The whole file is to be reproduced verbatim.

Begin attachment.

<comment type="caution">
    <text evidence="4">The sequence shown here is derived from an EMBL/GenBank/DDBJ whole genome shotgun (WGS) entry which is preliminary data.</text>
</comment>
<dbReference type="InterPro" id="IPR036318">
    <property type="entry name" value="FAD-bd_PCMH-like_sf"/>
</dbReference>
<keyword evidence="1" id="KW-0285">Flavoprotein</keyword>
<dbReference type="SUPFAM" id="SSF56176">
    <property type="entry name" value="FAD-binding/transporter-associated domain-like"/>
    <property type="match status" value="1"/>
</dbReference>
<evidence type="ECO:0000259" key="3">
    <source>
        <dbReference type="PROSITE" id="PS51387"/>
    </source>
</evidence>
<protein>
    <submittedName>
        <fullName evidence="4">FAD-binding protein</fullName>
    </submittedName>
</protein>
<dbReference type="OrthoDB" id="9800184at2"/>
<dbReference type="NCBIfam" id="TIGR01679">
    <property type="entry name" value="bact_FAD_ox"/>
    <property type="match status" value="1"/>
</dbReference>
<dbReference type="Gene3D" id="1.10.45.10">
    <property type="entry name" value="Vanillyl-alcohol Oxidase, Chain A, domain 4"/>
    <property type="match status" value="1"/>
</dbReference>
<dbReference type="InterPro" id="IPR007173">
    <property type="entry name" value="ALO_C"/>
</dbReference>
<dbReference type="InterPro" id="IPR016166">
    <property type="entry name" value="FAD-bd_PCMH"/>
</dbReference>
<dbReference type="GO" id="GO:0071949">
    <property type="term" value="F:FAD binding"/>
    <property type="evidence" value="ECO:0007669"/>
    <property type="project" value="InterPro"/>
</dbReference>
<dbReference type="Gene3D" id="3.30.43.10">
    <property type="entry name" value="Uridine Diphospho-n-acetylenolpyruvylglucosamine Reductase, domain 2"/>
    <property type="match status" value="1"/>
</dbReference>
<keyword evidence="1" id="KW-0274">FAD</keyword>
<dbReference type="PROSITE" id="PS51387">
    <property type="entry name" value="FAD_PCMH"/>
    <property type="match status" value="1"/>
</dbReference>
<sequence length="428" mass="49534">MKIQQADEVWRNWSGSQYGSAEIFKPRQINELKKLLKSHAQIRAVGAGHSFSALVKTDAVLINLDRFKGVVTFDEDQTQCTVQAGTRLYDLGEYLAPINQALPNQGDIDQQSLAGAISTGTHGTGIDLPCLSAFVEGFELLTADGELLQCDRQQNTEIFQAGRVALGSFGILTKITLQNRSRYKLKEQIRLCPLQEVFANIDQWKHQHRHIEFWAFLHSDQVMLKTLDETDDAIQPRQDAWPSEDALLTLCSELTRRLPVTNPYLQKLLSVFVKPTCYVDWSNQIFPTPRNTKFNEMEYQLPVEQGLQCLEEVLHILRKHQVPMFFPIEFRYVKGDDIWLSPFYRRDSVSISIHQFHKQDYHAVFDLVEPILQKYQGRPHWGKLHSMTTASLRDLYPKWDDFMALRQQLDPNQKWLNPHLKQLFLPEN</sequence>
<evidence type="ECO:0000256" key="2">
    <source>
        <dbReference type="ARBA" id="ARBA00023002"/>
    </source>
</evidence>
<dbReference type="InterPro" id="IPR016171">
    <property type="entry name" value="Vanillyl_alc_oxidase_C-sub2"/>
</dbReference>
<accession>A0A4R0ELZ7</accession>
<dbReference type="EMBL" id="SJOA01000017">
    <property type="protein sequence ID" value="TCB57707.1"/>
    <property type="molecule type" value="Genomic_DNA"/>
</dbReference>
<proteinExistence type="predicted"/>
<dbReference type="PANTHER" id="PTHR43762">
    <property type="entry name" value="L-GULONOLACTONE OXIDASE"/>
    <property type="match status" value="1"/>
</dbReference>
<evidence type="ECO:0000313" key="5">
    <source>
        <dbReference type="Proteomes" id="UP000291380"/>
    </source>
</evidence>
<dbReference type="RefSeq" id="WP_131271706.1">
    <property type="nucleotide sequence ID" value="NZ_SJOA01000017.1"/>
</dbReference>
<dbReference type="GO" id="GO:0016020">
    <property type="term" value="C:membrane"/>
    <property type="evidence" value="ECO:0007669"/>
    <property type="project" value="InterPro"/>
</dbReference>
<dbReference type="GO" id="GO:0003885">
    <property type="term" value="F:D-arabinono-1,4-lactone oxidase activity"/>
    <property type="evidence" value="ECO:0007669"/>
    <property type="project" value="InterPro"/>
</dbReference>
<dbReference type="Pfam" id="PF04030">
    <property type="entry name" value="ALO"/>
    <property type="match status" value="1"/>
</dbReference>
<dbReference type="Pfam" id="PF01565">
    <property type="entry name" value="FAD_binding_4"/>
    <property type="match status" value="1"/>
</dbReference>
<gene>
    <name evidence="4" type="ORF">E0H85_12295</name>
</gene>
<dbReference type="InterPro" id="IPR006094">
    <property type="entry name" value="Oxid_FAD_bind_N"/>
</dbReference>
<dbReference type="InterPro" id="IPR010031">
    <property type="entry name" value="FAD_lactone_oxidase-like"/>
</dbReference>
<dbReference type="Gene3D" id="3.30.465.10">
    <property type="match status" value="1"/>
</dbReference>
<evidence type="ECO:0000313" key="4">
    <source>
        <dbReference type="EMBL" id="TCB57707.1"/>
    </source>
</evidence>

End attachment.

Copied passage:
<comment type="caution">
    <text evidence="4">The sequence shown here is derived from an EMBL/GenBank/DDBJ whole genome shotgun (WGS) entry which is preliminary data.</text>
</comment>
<dbReference type="InterPro" id="IPR036318">
    <property type="entry name" value="FAD-bd_PCMH-like_sf"/>
</dbReference>
<keyword evidence="1" id="KW-0285">Flavoprotein</keyword>
<dbReference type="SUPFAM" id="SSF56176">
    <property type="entry name" value="FAD-binding/transporter-associated domain-like"/>
    <property type="match status" value="1"/>
</dbReference>
<evidence type="ECO:0000259" key="3">
    <source>
        <dbReference type="PROSITE" id="PS51387"/>
    </source>
</evidence>
<protein>
    <submittedName>
        <fullName evidence="4">FAD-binding protein</fullName>
    </submittedName>
</protein>
<dbReference type="OrthoDB" id="9800184at2"/>
<dbReference type="NCBIfam" id="TIGR01679">
    <property type="entry name" value="bact_FAD_ox"/>
    <property type="match status" value="1"/>
</dbReference>
<dbReference type="Gene3D" id="1.10.45.10">
    <property type="entry name" value="Vanillyl-alcohol Oxidase, Chain A, domain 4"/>
    <property type="match status" value="1"/>
</dbReference>
<dbReference type="InterPro" id="IPR007173">
    <property type="entry name" value="ALO_C"/>
</dbReference>
<dbReference type="InterPro" id="IPR016166">
    <property type="entry name" value="FAD-bd_PCMH"/>
</dbReference>
<dbReference type="GO" id="GO:0071949">
    <property type="term" value="F:FAD binding"/>
    <property type="evidence" value="ECO:0007669"/>
    <property type="project" value="InterPro"/>
</dbReference>
<dbReference type="Gene3D" id="3.30.43.10">
    <property type="entry name" value="Uridine Diphospho-n-acetylenolpyruvylglucosamine Reductase, domain 2"/>
    <property type="match status" value="1"/>
</dbReference>
<keyword evidence="1" id="KW-0274">FAD</keyword>
<dbReference type="PROSITE" id="PS51387">
    <property type="entry name" value="FAD_PCMH"/>
    <property type="match status" value="1"/>
</dbReference>
<sequence length="428" mass="49534">MKIQQADEVWRNWSGSQYGSAEIFKPRQINELKKLLKSHAQIRAVGAGHSFSALVKTDAVLINLDRFKGVVTFDEDQTQCTVQAGTRLYDLGEYLAPINQALPNQGDIDQQSLAGAISTGTHGTGIDLPCLSAFVEGFELLTADGELLQCDRQQNTEIFQAGRVALGSFGILTKITLQNRSRYKLKEQIRLCPLQEVFANIDQWKHQHRHIEFWAFLHSDQVMLKTLDETDDAIQPRQDAWPSEDALLTLCSELTRRLPVTNPYLQKLLSVFVKPTCYVDWSNQIFPTPRNTKFNEMEYQLPVEQGLQCLEEVLHILRKHQVPMFFPIEFRYVKGDDIWLSPFYRRDSVSISIHQFHKQDYHAVFDLVEPILQKYQGRPHWGKLHSMTTASLRDLYPKWDDFMALRQQLDPNQKWLNPHLKQLFLPEN</sequence>
<evidence type="ECO:0000256" key="2">
    <source>
        <dbReference type="ARBA" id="ARBA00023002"/>
    </source>
</evidence>
<dbReference type="InterPro" id="IPR016171">
    <property type="entry name" value="Vanillyl_alc_oxidase_C-sub2"/>
</dbReference>
<accession>A0A4R0ELZ7</accession>
<dbReference type="EMBL" id="SJOA01000017">
    <property type="protein sequence ID" value="TCB57707.1"/>
    <property type="molecule type" value="Genomic_DNA"/>
</dbReference>
<proteinExistence type="predicted"/>
<dbReference type="PANTHER" id="PTHR43762">
    <property type="entry name" value="L-GULONOLACTONE OXIDASE"/>
    <property type="match status" value="1"/>
</dbReference>
<evidence type="ECO:0000313" key="5">
    <source>
        <dbReference type="Proteomes" id="UP000291380"/>
    </source>
</evidence>
<dbReference type="RefSeq" id="WP_131271706.1">
    <property type="nucleotide sequence ID" value="NZ_SJOA01000017.1"/>
</dbReference>
<dbReference type="GO" id="GO:0016020">
    <property type="term" value="C:membrane"/>
    <property type="evidence" value="ECO:0007669"/>
    <property type="project" value="InterPro"/>
</dbReference>
<dbReference type="GO" id="GO:0003885">
    <property type="term" value="F:D-arabinono-1,4-lactone oxidase activity"/>
    <property type="evidence" value="ECO:0007669"/>
    <property type="project" value="InterPro"/>
</dbReference>
<dbReference type="Pfam" id="PF04030">
    <property type="entry name" value="ALO"/>
    <property type="match status" value="1"/>
</dbReference>
<dbReference type="Pfam" id="PF01565">
    <property type="entry name" value="FAD_binding_4"/>
    <property type="match status" value="1"/>
</dbReference>
<gene>
    <name evidence="4" type="ORF">E0H85_12295</name>
</gene>
<dbReference type="InterPro" id="IPR006094">
    <property type="entry name" value="Oxid_FAD_bind_N"/>
</dbReference>
<dbReference type="InterPro" id="IPR010031">
    <property type="entry name" value="FAD_lactone_oxidase-like"/>
</dbReference>
<dbReference type="Gene3D" id="3.30.465.10">
    <property type="match status" value="1"/>
</dbReference>
<evidence type="ECO:0000313" key="4">
    <source>
        <dbReference type="EMBL" id="TCB57707.1"/>
    </source>
</evidence>